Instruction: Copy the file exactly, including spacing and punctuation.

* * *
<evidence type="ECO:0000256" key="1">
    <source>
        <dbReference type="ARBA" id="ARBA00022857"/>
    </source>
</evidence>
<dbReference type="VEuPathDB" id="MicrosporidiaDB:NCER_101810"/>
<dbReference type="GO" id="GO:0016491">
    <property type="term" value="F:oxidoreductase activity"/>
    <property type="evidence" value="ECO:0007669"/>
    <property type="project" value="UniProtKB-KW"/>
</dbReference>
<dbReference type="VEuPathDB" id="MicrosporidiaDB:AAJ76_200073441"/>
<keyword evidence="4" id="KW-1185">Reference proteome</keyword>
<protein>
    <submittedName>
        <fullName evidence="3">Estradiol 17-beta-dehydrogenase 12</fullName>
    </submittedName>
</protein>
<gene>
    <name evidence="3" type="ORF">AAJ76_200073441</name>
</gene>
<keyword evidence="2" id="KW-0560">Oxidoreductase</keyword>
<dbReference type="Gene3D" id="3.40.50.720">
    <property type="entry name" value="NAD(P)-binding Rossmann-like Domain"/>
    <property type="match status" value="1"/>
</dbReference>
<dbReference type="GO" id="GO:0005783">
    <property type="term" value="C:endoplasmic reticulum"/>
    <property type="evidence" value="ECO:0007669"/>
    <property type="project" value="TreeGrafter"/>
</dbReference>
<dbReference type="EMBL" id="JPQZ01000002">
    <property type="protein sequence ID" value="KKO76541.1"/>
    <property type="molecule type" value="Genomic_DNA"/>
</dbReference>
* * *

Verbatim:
<evidence type="ECO:0000256" key="1">
    <source>
        <dbReference type="ARBA" id="ARBA00022857"/>
    </source>
</evidence>
<dbReference type="VEuPathDB" id="MicrosporidiaDB:NCER_101810"/>
<dbReference type="GO" id="GO:0016491">
    <property type="term" value="F:oxidoreductase activity"/>
    <property type="evidence" value="ECO:0007669"/>
    <property type="project" value="UniProtKB-KW"/>
</dbReference>
<dbReference type="VEuPathDB" id="MicrosporidiaDB:AAJ76_200073441"/>
<keyword evidence="4" id="KW-1185">Reference proteome</keyword>
<protein>
    <submittedName>
        <fullName evidence="3">Estradiol 17-beta-dehydrogenase 12</fullName>
    </submittedName>
</protein>
<gene>
    <name evidence="3" type="ORF">AAJ76_200073441</name>
</gene>
<keyword evidence="2" id="KW-0560">Oxidoreductase</keyword>
<dbReference type="Gene3D" id="3.40.50.720">
    <property type="entry name" value="NAD(P)-binding Rossmann-like Domain"/>
    <property type="match status" value="1"/>
</dbReference>
<dbReference type="GO" id="GO:0005783">
    <property type="term" value="C:endoplasmic reticulum"/>
    <property type="evidence" value="ECO:0007669"/>
    <property type="project" value="TreeGrafter"/>
</dbReference>
<dbReference type="EMBL" id="JPQZ01000002">
    <property type="protein sequence ID" value="KKO76541.1"/>
    <property type="molecule type" value="Genomic_DNA"/>
</dbReference>